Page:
Publisher Information: St. Petersburg: 1832.
Korsakov, Semyon Nikolaievich (1787-1853). Aperçu d’un procédé nouveau d’investigation au moyen de machines à comparer les idées. , 22pp. 2 folding plates. St. Petersburg: De l’imprimerie de la III-me section de la chancellerie privée de Sa Majesté Impériale, 1832. 213 x 135 mm. Original printed wrappers, vertically creased, some spotting. Minor foxing and dampstaining, but very good.
First Edition, Extremely Rare, with no copies cited in either OCLC or Rare Book Hub. Korsakov, a statistician with the Russian Police Ministry in St. Petersburg, was a pioneer in the concept of “mechanized thought,” or artificial intelligence. His “machines for comparing ideas,” described and illustrated in the present pamphlet, can “be considered as the very first attempt to design a mechanical device capable to perform such intellectual operations as data analysis, comparison, and selection” (Shilov and Silantiev, p. 71).
"While working in the statistics department of the Police Ministry, Korsakov became intrigued with the possibility of using machinery to ‘enhance natural intelligence.’ To this end, he devised several devices which he called ‘machines for the comparison of ideas.’ These included the ‘linear homeoscope with movable parts,’ the ‘linear homeoscope without movable parts,’ the ‘flat homeoscope,’ the ‘ideoscope,’ and the ‘simple comparator.’ The purpose of the devices was primarily to facilitate the search for information, stored in the form of punched cards or similar media (for example, wooden boards with perforations). Korsakov announced his new method in September 1832, and rather than seeking patents offered the machines for public use.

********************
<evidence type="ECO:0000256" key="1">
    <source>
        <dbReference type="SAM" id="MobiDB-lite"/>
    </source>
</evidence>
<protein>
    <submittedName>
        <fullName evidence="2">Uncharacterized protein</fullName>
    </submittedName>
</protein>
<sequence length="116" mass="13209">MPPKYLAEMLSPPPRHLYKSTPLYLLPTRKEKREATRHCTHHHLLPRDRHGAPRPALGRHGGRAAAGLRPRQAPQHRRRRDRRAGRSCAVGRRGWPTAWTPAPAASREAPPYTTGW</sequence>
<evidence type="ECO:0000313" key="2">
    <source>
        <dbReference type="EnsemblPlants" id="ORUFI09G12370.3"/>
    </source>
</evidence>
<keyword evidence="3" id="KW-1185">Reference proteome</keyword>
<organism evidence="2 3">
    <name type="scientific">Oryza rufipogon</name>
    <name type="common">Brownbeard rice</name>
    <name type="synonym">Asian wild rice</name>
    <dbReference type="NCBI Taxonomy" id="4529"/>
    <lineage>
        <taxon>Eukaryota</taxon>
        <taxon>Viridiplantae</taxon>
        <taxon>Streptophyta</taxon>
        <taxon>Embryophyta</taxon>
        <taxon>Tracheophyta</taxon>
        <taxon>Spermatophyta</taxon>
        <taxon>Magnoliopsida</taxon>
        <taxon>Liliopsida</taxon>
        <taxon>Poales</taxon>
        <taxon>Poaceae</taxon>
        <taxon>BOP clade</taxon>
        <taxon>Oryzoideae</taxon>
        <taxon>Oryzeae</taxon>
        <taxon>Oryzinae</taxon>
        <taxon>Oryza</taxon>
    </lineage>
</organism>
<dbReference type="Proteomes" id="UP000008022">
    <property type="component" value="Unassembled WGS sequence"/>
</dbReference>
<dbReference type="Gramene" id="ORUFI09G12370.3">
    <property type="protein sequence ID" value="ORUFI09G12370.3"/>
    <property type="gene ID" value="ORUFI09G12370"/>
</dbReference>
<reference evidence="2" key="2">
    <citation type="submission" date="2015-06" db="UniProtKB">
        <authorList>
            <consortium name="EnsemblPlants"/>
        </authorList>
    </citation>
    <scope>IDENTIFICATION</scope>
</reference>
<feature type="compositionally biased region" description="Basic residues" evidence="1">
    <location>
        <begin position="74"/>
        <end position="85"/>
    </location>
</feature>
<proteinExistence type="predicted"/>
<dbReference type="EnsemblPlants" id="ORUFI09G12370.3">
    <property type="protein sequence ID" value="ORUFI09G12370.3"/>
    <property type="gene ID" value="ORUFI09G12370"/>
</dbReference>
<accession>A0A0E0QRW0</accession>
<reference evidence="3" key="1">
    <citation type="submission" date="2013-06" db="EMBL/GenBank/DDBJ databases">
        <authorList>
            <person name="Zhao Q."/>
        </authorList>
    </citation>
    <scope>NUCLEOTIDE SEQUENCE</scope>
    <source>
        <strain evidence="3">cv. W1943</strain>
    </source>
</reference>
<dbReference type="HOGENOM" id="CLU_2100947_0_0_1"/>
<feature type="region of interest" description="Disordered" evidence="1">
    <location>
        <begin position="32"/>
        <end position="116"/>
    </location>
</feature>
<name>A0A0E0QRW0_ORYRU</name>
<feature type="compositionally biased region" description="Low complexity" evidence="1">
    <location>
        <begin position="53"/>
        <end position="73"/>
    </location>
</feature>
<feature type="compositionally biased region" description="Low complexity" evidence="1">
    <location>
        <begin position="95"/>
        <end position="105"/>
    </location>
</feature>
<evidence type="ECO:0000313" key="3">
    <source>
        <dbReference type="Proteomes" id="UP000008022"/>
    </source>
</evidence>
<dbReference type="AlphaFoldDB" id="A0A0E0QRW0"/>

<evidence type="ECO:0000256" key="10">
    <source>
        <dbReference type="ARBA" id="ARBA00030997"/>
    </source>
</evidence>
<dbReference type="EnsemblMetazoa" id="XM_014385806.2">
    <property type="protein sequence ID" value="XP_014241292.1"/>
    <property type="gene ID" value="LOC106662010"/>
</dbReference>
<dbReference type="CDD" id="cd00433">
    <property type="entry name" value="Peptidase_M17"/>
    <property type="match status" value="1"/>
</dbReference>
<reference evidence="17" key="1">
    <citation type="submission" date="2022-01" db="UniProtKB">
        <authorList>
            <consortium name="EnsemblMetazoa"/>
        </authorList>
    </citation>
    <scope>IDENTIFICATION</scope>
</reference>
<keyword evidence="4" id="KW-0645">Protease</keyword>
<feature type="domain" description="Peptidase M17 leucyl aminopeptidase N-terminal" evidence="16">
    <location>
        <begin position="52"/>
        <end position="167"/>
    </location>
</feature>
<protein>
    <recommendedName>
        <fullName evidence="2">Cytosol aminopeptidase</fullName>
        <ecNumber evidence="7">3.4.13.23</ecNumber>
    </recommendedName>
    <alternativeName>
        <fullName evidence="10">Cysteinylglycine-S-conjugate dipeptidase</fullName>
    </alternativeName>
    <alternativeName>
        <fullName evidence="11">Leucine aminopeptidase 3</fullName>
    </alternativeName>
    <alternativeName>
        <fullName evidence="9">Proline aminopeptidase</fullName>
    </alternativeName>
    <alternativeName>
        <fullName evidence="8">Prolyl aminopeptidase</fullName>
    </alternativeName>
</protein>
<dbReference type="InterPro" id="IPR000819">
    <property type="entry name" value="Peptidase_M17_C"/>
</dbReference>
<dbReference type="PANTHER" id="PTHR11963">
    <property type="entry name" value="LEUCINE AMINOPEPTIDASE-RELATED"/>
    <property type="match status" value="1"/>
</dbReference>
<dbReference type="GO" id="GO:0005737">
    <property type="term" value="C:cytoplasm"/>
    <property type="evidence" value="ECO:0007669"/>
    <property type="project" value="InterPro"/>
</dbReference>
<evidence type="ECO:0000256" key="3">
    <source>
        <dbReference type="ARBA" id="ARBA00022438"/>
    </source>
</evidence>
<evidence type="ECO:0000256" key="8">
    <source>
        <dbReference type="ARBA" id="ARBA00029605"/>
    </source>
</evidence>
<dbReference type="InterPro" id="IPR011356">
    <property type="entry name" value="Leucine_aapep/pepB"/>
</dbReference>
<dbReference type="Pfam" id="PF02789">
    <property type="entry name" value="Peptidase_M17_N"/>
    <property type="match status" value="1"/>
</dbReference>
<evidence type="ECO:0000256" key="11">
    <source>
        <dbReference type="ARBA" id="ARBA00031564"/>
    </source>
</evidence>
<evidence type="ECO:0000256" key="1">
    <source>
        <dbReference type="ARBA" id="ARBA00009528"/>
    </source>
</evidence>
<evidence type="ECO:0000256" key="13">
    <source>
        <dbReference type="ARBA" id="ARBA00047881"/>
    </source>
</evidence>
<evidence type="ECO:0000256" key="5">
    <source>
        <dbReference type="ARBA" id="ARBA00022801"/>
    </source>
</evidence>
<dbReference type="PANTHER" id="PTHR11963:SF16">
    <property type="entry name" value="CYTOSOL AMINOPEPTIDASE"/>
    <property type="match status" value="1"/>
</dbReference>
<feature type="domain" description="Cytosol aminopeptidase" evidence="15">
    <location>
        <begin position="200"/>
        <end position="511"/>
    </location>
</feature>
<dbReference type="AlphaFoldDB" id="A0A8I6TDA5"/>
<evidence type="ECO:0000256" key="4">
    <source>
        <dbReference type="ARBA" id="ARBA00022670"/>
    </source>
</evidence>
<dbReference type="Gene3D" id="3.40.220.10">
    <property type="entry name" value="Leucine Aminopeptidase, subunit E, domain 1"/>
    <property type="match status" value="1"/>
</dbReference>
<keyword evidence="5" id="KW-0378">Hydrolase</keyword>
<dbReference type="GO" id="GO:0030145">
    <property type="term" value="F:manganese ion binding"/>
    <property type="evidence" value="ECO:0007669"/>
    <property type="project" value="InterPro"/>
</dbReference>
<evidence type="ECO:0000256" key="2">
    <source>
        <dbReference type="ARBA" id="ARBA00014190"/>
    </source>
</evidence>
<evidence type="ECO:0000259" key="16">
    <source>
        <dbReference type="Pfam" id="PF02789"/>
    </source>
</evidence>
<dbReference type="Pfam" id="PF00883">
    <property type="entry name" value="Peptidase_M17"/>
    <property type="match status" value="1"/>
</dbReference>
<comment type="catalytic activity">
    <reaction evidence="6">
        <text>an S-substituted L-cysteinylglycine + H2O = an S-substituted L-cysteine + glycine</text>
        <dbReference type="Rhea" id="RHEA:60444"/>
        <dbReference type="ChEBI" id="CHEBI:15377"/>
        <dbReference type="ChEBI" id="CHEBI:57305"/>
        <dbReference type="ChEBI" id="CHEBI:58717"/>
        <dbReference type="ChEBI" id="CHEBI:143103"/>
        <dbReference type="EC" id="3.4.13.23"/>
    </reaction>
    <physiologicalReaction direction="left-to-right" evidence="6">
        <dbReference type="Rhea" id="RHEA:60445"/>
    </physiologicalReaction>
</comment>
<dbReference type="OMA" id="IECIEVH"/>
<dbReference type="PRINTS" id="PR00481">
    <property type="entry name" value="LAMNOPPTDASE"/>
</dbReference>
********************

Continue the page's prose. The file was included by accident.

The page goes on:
The punch card had been introduced in 1805, but until that time had been used solely in the textile industry to control looms. Korsakov was reputedly the first to use the cards for information storage" (“Semyon Korsakov.” Revolvy, www.revolvy.com/page/Semyon-Korsakov [accessed 1/2/19]).
Korsakov’s “machines à comparer les idées” anticipated by nearly two decades the logic machines of Alfred Smee, whose The Process of Thought Adapted to Words and Language was published in 1851; however, Korsakov’s work in this area has remained obscure and largely unstudied until fairly recently. Shilov and Silantiev, “’Machines à comparer les idées’ of Semen Korsakov: First step towards AI,” in Tatnall and Leslie, eds., International Communities of Invention and Innovation (Cham: Springer-Verlag, 2016), pp. 71-86).Book Id: 44771